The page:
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My Good-looking Man
(Roud 3340)
Nonie Lynch
Mount Scott, Mullagh
Recorded July 2003

Carroll Mackenzie Collection

Nonie Lynch

When I was sixteen years of age, a damsel in my prime,
I daily thought on wedded life and how I’d spend my time.
I daily thought on wedded life; its beauties I did scan.
I sighed and sobbed both night and day, to get a nice young man.

The wish I wanted soon I got one Sunday afternoon,
As home from church I gaily walked, I met this fair gorsoon
He looked so neat about his feet; to win him it was my plan,
And that very day I fell in love with my good-looking man.

He pledged to me the words of love, and I said his bride I’d be.
He pressed me fondly to his breast saying, “Oh, you are my dear.”
He pressed me fondly to his breast, as to the church we ran;
And there and then I got wed to my good-looking man.

Scarcely were we wed three months, one Sunday afternoon,
My gentleman, he did step out just on our honeymoon.
I did not go along with him, for to watch him, it was my plan.
And soon a flashing young lass I saw with my good-looking man.

He pledged to her the words of love, just as he had done to me;
He pressed her fondly to his breast saying, “Oh, you are my dear.”
He pressed her fondly to his breast as to my home I ran;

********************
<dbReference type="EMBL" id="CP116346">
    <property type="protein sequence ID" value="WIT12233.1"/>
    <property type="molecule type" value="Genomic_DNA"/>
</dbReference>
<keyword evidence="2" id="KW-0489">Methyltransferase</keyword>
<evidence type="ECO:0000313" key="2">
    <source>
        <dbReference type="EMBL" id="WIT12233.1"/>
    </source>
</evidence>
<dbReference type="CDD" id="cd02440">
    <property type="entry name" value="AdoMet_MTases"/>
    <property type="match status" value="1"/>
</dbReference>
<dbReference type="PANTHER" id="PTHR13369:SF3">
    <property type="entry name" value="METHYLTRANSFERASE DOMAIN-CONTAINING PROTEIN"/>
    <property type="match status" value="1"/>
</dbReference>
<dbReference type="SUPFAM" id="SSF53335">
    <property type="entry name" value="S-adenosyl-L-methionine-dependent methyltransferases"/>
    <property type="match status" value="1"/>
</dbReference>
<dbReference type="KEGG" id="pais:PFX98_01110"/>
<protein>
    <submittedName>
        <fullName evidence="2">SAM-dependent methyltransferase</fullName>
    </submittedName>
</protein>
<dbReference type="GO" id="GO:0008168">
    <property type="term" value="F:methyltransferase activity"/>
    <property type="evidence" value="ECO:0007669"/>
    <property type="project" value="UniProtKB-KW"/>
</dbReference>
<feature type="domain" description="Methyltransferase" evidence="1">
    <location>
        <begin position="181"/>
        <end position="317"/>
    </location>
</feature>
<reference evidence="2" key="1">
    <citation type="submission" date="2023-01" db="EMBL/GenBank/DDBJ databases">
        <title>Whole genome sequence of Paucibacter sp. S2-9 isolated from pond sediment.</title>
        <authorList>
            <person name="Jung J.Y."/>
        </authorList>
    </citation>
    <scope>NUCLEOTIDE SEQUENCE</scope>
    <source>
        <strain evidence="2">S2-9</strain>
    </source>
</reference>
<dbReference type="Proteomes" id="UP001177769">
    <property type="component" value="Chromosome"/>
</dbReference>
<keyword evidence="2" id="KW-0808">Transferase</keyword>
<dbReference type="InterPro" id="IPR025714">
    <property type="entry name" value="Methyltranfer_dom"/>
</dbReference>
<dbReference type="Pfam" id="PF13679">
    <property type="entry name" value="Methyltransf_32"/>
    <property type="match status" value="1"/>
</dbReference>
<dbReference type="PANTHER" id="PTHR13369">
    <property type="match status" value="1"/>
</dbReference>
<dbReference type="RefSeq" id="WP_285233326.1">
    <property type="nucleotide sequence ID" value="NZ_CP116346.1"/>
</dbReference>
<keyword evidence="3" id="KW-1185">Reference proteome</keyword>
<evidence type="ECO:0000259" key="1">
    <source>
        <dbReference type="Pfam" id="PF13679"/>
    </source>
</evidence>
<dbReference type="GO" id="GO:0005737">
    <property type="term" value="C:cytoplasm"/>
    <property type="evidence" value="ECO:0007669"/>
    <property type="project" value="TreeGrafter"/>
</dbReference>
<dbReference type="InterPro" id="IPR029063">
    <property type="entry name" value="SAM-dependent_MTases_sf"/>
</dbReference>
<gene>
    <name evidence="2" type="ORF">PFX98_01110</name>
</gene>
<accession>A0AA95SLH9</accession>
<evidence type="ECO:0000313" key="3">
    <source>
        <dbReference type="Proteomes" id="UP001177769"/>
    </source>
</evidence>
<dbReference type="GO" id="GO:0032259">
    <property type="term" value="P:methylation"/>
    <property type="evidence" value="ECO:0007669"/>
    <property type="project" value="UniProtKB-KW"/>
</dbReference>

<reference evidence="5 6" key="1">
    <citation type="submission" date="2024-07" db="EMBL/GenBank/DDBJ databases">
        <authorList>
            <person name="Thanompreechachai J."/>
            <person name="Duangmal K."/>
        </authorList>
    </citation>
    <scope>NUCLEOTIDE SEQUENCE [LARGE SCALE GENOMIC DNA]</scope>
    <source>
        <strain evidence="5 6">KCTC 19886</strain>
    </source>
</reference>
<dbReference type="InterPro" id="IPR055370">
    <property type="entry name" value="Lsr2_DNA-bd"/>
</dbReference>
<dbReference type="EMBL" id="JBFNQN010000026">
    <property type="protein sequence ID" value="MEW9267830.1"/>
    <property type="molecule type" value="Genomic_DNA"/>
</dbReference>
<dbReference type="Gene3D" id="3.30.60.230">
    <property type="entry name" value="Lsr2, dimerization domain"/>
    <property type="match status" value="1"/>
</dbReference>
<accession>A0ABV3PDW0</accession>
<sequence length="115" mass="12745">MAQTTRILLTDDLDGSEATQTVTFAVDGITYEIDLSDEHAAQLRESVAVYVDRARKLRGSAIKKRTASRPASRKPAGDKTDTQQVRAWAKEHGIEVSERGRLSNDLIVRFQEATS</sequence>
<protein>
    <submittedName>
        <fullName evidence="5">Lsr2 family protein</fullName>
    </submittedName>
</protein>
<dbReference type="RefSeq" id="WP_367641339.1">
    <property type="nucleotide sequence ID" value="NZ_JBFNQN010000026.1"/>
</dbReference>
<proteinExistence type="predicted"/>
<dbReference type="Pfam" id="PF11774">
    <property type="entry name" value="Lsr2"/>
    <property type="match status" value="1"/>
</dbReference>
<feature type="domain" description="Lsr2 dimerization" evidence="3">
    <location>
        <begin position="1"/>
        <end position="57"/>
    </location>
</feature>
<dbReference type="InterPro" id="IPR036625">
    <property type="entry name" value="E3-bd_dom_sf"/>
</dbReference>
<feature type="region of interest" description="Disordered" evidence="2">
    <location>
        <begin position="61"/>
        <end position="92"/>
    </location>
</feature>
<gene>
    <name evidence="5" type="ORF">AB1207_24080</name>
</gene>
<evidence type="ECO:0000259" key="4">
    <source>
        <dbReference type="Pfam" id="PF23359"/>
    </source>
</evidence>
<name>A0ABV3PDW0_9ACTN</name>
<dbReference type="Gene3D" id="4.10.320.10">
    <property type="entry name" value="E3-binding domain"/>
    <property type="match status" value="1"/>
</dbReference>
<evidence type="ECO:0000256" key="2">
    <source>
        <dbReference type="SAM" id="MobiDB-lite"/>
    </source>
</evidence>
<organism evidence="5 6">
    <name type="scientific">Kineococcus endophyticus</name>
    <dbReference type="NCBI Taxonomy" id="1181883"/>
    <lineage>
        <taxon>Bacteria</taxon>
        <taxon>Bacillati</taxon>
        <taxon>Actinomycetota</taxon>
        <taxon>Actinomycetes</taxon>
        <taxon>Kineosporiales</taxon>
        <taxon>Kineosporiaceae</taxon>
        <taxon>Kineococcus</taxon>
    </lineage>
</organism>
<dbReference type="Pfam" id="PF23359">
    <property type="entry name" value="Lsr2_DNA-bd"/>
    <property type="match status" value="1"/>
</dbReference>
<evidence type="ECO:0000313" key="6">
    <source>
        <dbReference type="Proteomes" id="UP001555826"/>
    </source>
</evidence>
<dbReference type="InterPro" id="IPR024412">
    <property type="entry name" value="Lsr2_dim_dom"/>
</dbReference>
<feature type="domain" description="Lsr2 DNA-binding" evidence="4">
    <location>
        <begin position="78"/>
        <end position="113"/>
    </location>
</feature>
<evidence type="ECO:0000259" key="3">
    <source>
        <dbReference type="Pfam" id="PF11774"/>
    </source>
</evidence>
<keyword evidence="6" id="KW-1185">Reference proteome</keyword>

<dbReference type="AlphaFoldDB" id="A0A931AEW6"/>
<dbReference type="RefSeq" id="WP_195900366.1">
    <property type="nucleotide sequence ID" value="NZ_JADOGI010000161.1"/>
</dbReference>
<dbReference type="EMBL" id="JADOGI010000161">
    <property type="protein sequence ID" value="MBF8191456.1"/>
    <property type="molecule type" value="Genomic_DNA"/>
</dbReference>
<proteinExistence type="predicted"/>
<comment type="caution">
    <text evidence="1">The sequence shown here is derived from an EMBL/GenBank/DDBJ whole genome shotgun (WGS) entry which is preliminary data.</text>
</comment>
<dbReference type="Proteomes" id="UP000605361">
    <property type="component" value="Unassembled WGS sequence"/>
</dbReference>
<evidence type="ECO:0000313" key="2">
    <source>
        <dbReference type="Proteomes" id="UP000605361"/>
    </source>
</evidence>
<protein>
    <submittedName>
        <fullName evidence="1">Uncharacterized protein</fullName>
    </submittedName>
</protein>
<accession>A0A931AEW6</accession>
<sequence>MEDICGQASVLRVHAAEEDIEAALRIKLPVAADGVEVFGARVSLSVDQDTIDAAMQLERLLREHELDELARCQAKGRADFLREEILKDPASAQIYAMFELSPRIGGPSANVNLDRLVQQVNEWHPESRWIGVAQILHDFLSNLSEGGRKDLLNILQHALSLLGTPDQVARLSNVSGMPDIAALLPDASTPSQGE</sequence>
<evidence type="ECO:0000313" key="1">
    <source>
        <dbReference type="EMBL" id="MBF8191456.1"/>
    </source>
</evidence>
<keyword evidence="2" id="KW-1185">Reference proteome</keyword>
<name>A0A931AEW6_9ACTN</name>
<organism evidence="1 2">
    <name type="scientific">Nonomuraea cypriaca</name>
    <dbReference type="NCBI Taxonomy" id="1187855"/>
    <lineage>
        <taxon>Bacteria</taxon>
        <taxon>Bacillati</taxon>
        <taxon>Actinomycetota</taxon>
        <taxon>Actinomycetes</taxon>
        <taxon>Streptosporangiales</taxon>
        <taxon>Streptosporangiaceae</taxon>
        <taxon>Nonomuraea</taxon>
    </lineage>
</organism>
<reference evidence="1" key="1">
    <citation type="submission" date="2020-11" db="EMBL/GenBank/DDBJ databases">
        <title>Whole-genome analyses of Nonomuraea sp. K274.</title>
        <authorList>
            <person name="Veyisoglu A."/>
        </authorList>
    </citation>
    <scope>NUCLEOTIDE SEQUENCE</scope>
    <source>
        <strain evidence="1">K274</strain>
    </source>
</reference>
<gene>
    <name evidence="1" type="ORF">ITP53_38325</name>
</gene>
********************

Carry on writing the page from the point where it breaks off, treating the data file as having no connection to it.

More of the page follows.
And there I patiently did wait for my good-looking man.

The clock was just on the stroke of ten when my gentleman stepped in.
“Where have you been, oh Johnny dear, where have you so long been?”
“To church, to church, kind love,” he said; but this I could not stand,
By heavens, the tongs I did let fly at my good-looking man.

I blackened his face, I broke his nose, in ribbons I tore his clothes;
I seized the poker from the stove and hit him across the nose.
He looked just like a chimney-sweep as out the door he ran.
Ah, the divil a girl fell in love again with my good-looking man.


“This seems to have met with little approval from several folksong academics, possibly because all the commentators on the song were male! MacEdwards Leach wrote of it : 'This seems not to have been recorded before in the oral tradition, which fact is good evidence that the folk are generally discriminating.' Male sensitivities aside, it is a song that was greeted with the greatest enthusiasm by men and women alike each time Nonie performed it in public – her emphasis on the villain getting his due punishment receiving particular attention. We recorded it first from Tom Lenihan, who sang it at a singer’s concert at the Willie Clancy Summer School in 1977. Martin Reidy, who was sitting next to him, grinned across at us and the next time we visited him, he promptly sang it into the microphone for us. It has been recorded several times from Newfoundland and American singers; the only versions appeared in a Canadian newspaper song column and a couple of American songsters. Its single recorded appearance in the U.K. is to be found in Scots musicologist Francis Collinson’s manuscript collection.”

Folk Ballads and Songs from the Lower Labrador Coast, MacEdwards Leach, National Museum of Canada, 1965.
Jim Carroll

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